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Published By Todd Lucier on August 25th, 2005 in Edge Insider
Last September I wrote about the rather signifant outbreak of Birch Skeletonizer that was making our Birch trees drop their leaves signifantly earlier than normal. To our collective memory we had never experienced anything like this before.
See posts from September 04 for more on leaf skeletonizer.
An update: this year it seems there is still significant impact from these critters, making many birch trees show brown leaves, but it does not seem to be as dramatic a show as last year.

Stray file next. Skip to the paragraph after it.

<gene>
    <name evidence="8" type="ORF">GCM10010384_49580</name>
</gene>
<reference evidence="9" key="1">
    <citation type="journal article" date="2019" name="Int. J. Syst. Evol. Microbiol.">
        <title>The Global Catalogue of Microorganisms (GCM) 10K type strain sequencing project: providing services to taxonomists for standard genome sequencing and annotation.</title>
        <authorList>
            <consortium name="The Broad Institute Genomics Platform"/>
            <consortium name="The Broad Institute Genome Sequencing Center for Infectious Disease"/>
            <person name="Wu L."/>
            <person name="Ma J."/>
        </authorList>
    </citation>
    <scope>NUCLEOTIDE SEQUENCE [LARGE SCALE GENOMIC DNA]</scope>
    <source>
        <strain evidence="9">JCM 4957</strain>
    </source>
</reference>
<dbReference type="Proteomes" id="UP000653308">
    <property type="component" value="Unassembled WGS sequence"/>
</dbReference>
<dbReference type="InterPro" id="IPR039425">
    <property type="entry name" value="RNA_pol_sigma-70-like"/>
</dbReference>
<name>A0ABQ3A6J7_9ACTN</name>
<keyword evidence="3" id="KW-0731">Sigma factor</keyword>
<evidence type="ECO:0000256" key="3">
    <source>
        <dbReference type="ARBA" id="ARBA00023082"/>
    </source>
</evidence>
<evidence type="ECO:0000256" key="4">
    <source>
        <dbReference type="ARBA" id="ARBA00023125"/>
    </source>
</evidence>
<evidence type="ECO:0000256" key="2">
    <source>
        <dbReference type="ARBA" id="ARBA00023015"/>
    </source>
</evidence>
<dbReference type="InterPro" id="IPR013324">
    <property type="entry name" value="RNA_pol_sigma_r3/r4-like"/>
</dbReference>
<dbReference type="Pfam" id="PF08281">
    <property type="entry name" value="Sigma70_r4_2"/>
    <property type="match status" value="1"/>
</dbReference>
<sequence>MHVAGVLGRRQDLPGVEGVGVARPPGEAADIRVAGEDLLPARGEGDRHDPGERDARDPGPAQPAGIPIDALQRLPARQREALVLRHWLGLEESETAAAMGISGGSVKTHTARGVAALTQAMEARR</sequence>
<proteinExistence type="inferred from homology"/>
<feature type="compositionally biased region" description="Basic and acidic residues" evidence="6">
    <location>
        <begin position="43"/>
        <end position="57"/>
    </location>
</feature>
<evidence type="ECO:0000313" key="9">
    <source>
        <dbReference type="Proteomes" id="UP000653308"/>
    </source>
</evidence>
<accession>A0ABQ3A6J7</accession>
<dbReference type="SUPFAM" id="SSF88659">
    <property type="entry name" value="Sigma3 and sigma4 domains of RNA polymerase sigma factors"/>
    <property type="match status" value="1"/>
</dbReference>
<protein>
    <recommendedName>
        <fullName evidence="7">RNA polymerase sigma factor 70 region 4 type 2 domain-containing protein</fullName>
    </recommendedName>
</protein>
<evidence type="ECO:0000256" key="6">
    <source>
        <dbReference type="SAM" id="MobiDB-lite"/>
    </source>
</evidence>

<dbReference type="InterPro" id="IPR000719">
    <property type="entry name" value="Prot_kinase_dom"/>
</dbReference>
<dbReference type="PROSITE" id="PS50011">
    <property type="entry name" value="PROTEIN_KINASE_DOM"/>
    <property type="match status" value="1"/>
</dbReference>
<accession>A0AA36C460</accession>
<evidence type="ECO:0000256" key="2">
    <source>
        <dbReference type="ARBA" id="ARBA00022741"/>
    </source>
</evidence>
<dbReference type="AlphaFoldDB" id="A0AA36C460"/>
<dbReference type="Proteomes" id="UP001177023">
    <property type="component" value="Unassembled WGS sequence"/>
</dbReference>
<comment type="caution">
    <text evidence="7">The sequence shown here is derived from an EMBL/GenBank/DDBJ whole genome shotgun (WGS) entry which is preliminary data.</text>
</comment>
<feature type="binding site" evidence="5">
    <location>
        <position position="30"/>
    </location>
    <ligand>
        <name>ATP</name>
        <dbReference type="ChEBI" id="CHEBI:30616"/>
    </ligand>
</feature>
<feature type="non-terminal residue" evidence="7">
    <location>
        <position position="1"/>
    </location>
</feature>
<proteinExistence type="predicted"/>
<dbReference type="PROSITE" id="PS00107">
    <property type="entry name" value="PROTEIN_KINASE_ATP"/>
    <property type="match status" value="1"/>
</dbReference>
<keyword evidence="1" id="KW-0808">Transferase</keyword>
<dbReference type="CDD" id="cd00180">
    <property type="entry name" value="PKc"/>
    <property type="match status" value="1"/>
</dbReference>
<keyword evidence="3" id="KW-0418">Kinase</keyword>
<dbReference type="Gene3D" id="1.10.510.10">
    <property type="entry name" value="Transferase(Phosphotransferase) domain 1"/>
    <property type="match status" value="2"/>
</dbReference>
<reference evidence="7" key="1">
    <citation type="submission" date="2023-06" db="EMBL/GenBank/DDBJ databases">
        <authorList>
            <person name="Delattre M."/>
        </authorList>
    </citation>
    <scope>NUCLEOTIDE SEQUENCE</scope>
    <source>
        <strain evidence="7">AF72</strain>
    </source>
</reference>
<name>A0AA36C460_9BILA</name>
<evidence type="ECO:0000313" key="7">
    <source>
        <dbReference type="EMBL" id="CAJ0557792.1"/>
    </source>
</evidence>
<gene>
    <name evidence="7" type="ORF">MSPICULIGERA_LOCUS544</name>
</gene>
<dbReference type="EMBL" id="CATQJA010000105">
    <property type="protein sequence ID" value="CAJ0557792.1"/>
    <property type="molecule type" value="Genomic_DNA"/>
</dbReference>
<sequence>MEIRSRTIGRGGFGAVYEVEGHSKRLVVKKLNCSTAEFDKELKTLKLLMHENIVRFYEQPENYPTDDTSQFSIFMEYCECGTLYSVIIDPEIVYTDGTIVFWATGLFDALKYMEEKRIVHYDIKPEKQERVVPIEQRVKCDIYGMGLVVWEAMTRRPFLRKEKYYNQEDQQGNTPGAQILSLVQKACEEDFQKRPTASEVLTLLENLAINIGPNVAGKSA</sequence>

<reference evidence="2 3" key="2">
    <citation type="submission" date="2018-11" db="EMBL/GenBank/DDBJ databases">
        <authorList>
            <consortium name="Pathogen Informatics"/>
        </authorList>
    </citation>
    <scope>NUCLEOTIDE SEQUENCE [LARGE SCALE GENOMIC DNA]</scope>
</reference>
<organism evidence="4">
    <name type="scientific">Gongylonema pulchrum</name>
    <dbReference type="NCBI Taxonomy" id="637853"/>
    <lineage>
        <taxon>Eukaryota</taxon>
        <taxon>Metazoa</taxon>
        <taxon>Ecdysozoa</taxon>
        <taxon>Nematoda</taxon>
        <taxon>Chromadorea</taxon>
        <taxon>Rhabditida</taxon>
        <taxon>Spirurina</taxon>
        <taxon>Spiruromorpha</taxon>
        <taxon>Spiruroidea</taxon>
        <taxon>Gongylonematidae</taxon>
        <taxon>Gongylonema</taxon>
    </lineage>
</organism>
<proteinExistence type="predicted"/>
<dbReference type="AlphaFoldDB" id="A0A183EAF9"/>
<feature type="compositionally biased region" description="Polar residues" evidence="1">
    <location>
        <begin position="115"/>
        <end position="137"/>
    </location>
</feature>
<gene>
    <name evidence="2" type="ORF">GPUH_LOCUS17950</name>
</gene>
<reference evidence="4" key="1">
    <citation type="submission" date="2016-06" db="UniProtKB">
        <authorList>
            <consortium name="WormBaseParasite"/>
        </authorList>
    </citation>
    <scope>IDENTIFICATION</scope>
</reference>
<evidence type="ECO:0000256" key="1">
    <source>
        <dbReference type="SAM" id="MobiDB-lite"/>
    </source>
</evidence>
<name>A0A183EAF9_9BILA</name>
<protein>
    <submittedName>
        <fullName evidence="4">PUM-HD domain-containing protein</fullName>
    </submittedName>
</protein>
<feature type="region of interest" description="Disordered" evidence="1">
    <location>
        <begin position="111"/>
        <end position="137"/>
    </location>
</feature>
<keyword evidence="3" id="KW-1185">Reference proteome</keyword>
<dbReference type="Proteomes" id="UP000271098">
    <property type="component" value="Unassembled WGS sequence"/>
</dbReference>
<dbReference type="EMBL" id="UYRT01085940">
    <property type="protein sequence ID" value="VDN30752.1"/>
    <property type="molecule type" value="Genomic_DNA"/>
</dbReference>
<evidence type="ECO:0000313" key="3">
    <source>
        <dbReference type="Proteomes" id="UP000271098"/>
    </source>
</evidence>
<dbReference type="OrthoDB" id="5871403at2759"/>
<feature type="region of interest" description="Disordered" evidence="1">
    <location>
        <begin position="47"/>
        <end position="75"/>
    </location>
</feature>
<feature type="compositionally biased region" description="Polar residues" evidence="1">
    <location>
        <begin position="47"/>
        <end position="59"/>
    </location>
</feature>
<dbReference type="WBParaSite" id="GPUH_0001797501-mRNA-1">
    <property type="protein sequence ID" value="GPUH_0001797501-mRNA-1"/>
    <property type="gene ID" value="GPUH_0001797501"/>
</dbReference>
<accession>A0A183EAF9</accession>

Out the window I see a few of the shiny strands the bugs use as they make their way to the ground to lay eggs which will over-winter in the leaf litter before hatching out and climbing the trees to munch away again next spring.
The efficiency of these bugs can prevent the birches from producing enough sugar to last them through the winter and so we had many birch trees die over the winter and not leaf out this year.
We’ve been slow to cut these trees down, but this fall, we’ll be bucking up some birch fire wood for use a winter or two from now to provide heat in the Main House and Points North. I count at least 8 such killed trees on the lower portion of our property here on the Edge of Algonquin Park.
Perhaps the visual impact of the bugs is less dramatic due to these trees not having leaves to turn brown. Hopefully, some of our more significant birches will survive this year’s leaf skeletonizer attack.